z f chess guide to chess software

The Best Places to Play Live Chess Online

20 Sep 2012


To play chess online, you use an interface to connect to a website or server, challenge an opponent, and make moves on a chess board. There are two main ways of playing: one is kind of correspondence chess, in which you have several days for each move; the other is live chess, in which games are played (usually) in a single sitting - often in only a few minutes. In this article I'll be looking at the best places to play live chess.


I looked at about 20 sites. To qualify for my list they had to have a good interface, with a decent-sized, well-designed board, and at least a few hundred people online at any one time. I felt that seven sites stood out above the others: ChessCube, Chess.com, ChessAnyTime, Playchess.com, The Internet Chess Club, Free Internet Chess Server, and ChessOK Playing Zone. Below is a summary of the number of people online (as given by the site) at any one time, taken from visits at different times of the week.

graph showing the number of players online at any one time

Common Features

In addition to seeking and playing games at different time controls, there were several other features common to these sites: an online rating, useful for playing opponents of similar ability; a game history and game saving or copying, so that they can later be replayed and analyzed in other chess software; tournaments, in which players are automatically matched for several rounds, and results and placings can be viewed; playing as a part of a team; watching other players' games; a friends and an ignore or noplay list; and chat, either one-to-one or in channels. Training videos were commonly available as a paid option.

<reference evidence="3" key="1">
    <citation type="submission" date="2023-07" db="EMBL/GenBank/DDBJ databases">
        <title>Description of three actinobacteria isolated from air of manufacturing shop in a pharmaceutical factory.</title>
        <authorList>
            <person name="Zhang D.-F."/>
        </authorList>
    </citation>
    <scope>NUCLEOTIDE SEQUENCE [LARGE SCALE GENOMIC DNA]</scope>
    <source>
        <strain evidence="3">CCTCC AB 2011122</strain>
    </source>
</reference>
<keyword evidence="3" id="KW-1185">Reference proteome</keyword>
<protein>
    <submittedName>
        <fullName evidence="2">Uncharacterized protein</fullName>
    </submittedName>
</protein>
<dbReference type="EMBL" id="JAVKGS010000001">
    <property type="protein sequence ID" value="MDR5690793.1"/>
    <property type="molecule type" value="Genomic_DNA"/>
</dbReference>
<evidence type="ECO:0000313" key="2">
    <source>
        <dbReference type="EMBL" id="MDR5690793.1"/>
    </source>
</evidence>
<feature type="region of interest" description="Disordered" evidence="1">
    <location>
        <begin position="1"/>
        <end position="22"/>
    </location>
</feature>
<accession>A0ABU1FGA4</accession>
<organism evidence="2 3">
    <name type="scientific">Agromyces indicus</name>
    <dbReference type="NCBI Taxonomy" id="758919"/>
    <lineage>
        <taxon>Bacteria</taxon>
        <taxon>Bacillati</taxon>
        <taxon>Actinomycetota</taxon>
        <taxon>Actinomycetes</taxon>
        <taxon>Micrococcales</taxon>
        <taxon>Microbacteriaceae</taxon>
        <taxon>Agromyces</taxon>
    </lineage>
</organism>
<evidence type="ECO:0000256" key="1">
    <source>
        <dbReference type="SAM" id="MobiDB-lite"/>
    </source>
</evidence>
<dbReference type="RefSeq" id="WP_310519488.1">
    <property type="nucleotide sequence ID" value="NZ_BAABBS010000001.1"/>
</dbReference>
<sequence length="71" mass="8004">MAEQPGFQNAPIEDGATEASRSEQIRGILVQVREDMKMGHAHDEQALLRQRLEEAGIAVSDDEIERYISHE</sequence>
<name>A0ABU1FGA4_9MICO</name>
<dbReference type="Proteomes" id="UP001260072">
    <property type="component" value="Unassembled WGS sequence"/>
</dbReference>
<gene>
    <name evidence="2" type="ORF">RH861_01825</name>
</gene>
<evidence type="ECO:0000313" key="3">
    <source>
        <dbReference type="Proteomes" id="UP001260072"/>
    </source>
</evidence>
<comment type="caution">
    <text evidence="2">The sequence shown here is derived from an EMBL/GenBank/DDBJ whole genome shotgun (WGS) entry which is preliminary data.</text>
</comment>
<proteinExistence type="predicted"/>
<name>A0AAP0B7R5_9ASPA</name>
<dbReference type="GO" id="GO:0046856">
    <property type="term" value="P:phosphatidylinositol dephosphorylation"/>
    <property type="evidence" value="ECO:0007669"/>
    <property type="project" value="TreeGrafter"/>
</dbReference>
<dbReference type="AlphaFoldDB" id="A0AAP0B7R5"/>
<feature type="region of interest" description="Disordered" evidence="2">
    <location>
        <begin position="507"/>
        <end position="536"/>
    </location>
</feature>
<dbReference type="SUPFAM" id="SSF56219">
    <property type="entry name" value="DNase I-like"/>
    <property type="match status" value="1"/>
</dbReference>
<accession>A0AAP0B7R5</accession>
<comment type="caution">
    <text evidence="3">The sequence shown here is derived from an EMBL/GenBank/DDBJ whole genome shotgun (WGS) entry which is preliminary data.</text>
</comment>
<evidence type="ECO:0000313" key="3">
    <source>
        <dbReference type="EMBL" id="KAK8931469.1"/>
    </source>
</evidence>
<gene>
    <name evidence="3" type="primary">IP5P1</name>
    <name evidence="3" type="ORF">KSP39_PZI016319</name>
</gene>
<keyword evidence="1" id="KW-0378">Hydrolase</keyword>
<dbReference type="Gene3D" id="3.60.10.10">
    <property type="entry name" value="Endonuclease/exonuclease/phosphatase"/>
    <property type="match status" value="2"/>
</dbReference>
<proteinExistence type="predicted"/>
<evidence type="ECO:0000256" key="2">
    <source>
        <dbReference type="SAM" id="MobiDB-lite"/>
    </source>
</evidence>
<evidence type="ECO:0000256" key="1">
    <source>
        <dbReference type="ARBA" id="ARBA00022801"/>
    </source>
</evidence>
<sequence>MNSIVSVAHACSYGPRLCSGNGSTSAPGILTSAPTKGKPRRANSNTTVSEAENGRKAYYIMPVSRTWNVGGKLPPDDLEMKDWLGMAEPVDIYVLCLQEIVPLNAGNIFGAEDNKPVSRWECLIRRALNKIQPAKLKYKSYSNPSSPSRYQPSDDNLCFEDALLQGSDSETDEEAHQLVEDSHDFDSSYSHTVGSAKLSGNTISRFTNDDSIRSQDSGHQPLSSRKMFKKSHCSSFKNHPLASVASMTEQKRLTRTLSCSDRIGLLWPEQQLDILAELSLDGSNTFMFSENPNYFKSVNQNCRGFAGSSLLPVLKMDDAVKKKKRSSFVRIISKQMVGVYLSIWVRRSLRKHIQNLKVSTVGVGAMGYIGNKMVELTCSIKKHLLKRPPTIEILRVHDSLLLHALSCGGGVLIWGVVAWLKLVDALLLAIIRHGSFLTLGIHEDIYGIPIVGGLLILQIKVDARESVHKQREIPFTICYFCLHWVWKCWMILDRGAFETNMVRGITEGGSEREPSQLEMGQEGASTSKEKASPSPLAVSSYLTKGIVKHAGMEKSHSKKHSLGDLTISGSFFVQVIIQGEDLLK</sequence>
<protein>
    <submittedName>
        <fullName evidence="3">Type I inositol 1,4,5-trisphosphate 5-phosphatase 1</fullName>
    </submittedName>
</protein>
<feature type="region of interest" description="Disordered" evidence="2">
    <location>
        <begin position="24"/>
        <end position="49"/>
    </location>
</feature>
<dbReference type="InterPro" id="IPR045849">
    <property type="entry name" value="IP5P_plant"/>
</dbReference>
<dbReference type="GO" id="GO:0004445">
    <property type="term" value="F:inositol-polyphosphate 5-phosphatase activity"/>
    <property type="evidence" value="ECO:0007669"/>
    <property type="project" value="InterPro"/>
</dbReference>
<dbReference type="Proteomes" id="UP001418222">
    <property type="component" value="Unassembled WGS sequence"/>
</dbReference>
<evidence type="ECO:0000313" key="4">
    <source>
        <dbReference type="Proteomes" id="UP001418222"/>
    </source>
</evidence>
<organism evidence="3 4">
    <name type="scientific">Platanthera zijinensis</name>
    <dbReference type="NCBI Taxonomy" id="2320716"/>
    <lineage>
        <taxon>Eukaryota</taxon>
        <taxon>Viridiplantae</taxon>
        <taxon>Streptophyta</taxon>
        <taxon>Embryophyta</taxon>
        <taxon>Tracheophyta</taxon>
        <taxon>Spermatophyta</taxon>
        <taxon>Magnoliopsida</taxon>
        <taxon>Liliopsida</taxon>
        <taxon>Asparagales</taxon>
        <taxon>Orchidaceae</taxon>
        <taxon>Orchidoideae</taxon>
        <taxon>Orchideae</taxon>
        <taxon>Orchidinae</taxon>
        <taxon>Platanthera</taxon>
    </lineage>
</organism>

Types of Interface

The interfaces were either browser-based, in flash or java, or a native application. I looked at Windows applications, but they were also available for Mac OS, Linux, Android, and iOS, as summarized below.

SiteBrowserWindowsMac OSLinuxAndroidiOS
ChessAnyTimeFlash / Java
Internet Chess ClubJava
Free Internet Chess ServerJava
ChessOK Playing ZoneFlash

A look at the Sites


ChessCube is an excellent place to start, especially if you're new to online chess. It has all the important features in a nicely designed and easy to use flash interface. It's more or less free to use, apart from the training videos, and the ads in the free version are reasonably unintrusive. It's a buzzing, busy place, where it doesn't take long to get a game or play in a tournament, and prolific players are displayed on a leaderboard. Adding to the excitement, one can wager cubits, the virtual currency, and buy virtual goods from the winnings - such as a change of chess set or thematic sounds. There's a game history and stats, and the PGN of individual games can easily be copied and pasted into other software. There's also a site tour to introduce you to all the features.